PORTER An old American apple, long grown in Britain. Calhoun, in ‘Old Southern Apples’ (1995) writes that it was first grown around 1800 by the Rev. Samuel Porter of Sherburne, Massachusetts and that it was atypical for such ‘northern’ apples to retain their fine qualities when grown in the warmer ‘south’. It was a popular commercial fruit in the USA in the middle of the 19th century. He adds that, when cooked, it keeps its shape and retains flavour well, though it is also a dessert apple. Small and large apples ripen together over a two month period. Scott, in 1872, claims to have brought it from America and introduced it through his nursery. He describes it as a small to medium, top quality, September to October fruit; oblong, regular and narrowing towards the eye. The skin is glossy, bright yellow and with a deeper tinge in the sun or a light blush. The flesh is ‘fine grained, and abounding in juice, sprightly, agreeably aromatic, and nicely subacid’. He adds the tree is a free grower and fruits abundantly, ‘and deserves extensive cultivation’. Pollination Group 6
POWELL'S RUSSET A once popular old Somerset apple dating from before 1700, now rare. Taylor reports in "The Apples of England", 1936, that Powell's Russet was a medium sized Somerset dessert apple with green skin and much russet marking. The apples were said to be round and flattened, the eyes open in a shallow saucer and the stems of medium length in a russeted cavity. This description accords with the tree we have, acquired from Mr and Mrs Tann of Aldham, Essex. Apples are a little hard when young, but soften and develop a full rich flavour, later. Pollination Group 4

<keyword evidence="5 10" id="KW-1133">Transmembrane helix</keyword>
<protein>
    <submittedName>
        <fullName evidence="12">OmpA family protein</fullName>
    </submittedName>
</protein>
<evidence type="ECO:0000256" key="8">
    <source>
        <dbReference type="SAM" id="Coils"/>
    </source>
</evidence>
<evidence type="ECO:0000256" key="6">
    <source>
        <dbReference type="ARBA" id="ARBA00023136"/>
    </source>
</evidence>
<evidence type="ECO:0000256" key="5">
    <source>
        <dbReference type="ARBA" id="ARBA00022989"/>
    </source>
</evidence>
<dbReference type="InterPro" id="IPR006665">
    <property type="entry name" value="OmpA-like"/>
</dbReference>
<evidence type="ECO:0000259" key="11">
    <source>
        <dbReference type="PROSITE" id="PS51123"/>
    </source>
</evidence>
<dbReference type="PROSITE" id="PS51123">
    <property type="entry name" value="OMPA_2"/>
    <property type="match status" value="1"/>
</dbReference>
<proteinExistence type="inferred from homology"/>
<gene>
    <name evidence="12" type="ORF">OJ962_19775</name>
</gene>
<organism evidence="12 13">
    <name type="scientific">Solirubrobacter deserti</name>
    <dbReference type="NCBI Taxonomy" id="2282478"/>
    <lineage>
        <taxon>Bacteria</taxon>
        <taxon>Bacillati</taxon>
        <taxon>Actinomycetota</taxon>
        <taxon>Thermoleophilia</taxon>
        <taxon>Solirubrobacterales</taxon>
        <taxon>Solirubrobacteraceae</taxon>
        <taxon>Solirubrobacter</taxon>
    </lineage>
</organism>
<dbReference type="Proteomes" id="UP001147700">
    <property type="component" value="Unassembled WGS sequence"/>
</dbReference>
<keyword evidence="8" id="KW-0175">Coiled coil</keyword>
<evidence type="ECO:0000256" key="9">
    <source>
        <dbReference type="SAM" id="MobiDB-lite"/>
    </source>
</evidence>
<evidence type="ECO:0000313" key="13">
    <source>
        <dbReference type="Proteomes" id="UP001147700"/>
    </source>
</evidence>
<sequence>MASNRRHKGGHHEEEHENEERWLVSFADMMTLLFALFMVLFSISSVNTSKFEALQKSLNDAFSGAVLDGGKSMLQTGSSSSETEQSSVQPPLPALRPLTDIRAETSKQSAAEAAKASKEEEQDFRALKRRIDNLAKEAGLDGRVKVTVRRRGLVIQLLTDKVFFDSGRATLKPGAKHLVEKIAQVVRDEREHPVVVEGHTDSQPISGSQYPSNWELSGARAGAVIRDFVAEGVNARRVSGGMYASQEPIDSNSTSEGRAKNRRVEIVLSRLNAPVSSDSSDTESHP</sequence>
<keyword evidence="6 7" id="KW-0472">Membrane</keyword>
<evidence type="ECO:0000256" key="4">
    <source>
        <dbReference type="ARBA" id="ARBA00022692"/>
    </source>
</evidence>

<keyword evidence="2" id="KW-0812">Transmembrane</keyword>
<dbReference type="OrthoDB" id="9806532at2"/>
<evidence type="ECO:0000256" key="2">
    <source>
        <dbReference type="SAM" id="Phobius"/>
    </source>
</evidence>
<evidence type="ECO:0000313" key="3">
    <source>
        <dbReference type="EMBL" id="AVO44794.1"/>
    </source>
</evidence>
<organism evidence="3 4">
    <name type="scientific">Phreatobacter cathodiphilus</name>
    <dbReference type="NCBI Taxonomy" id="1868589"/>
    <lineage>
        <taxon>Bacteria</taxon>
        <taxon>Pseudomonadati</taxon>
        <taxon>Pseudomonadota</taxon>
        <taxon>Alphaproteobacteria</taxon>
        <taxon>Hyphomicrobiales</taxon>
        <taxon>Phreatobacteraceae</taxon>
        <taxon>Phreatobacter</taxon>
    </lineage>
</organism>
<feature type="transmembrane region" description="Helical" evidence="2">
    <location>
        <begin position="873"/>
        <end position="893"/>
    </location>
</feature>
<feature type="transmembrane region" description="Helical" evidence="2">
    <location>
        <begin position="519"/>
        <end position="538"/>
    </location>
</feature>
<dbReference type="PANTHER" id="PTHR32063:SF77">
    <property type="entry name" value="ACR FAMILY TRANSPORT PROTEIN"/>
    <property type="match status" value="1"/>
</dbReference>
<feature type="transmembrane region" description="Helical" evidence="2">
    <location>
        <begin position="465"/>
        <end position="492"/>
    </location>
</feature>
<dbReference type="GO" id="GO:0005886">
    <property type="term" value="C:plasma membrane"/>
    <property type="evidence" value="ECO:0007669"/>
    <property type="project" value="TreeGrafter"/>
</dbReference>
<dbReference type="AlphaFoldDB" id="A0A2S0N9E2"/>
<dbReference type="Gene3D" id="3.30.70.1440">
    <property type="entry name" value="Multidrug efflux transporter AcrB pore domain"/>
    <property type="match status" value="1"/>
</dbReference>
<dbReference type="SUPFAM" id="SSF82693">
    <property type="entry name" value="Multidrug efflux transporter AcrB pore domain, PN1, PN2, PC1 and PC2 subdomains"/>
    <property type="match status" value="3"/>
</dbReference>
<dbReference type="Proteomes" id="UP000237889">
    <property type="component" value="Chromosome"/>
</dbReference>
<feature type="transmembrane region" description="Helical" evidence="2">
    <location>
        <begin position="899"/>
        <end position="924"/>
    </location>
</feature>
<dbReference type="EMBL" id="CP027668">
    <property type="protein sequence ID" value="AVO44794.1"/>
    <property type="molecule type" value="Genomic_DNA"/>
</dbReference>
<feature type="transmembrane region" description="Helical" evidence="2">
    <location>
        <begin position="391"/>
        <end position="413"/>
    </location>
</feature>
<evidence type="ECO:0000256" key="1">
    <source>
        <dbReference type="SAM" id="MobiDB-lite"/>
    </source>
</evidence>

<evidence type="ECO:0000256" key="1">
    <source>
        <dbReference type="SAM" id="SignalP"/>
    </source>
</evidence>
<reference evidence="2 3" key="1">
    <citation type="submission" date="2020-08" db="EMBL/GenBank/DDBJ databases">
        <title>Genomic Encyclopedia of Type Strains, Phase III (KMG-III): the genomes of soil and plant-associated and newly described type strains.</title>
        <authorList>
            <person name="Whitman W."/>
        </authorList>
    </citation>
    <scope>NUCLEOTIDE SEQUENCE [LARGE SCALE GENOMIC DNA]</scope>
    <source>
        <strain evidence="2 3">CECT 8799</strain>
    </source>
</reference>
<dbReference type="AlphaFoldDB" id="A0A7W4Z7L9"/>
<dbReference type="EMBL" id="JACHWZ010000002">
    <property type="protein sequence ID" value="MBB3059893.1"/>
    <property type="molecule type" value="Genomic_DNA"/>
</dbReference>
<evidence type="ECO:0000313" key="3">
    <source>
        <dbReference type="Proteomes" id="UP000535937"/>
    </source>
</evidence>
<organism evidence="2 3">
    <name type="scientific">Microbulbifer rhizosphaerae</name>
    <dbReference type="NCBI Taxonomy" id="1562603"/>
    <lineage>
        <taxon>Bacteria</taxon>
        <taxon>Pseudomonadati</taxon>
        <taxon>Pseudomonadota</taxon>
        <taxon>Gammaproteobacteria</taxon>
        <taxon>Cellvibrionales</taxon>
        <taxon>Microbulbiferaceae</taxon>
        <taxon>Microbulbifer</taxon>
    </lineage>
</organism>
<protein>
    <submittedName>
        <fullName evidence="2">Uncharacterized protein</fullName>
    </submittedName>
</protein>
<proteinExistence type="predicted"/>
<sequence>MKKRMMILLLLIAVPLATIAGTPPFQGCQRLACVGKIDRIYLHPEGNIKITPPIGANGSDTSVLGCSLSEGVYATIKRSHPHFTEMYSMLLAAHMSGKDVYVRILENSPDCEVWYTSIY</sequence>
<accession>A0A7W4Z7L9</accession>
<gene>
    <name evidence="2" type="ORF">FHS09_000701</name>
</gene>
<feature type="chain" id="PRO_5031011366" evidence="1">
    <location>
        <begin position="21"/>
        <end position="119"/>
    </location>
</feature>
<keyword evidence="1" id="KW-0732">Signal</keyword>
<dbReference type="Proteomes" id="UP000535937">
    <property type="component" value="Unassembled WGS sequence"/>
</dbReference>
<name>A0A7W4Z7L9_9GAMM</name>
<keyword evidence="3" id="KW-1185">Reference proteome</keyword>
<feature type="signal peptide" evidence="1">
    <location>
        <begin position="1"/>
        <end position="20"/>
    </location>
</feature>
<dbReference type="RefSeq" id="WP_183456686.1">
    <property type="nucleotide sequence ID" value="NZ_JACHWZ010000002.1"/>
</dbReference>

PRESTWOOD GOLD While exploring old trees in Prestwood, Buckinghamshire, once famous for its extensive cherry orchards, with our local guide, George Lewis, we visited a very old tree in the garden of Lesley Stoner. Mr and Mrs Stoner’s house was built in the 1850s on the edge of the common, in an area of old cherries interspersed with apples, part of which became the garden. The tree seems to be of an age before 1850. Named by Lesley, this large, mid season cooking apple is green becoming golden, with sometimes a warm blush, and breaks down to a very sweet and rich purée. In some years, the fruit can be a very good eating apple, crisp, sweet, rich and tangy. It does not keep beyond the autumn. A very good apple. Pollination Group 4
PRIMROSE PIPPIN An interesting early to mid season apple notified to us by Helen Beale who sent cuttings from a tree owned by Ted and Iris Watts, who later kindly sent us fruit. Their property at Flexford Farm, Lymington, Hampshire was formerly owned by Tess Longman who died in her 80s. Tess used to provide Helen with apples. They were known as Primrose Pippins by Tess Longman. There were once five trees of it and two remain. The unusual numbers suggest it was once a commercial orchard. The small rounded and flat yellow apples, with some russet, are ripe in late August to September and do not keep long, but have a fine, rich flavour. Pollination Group 5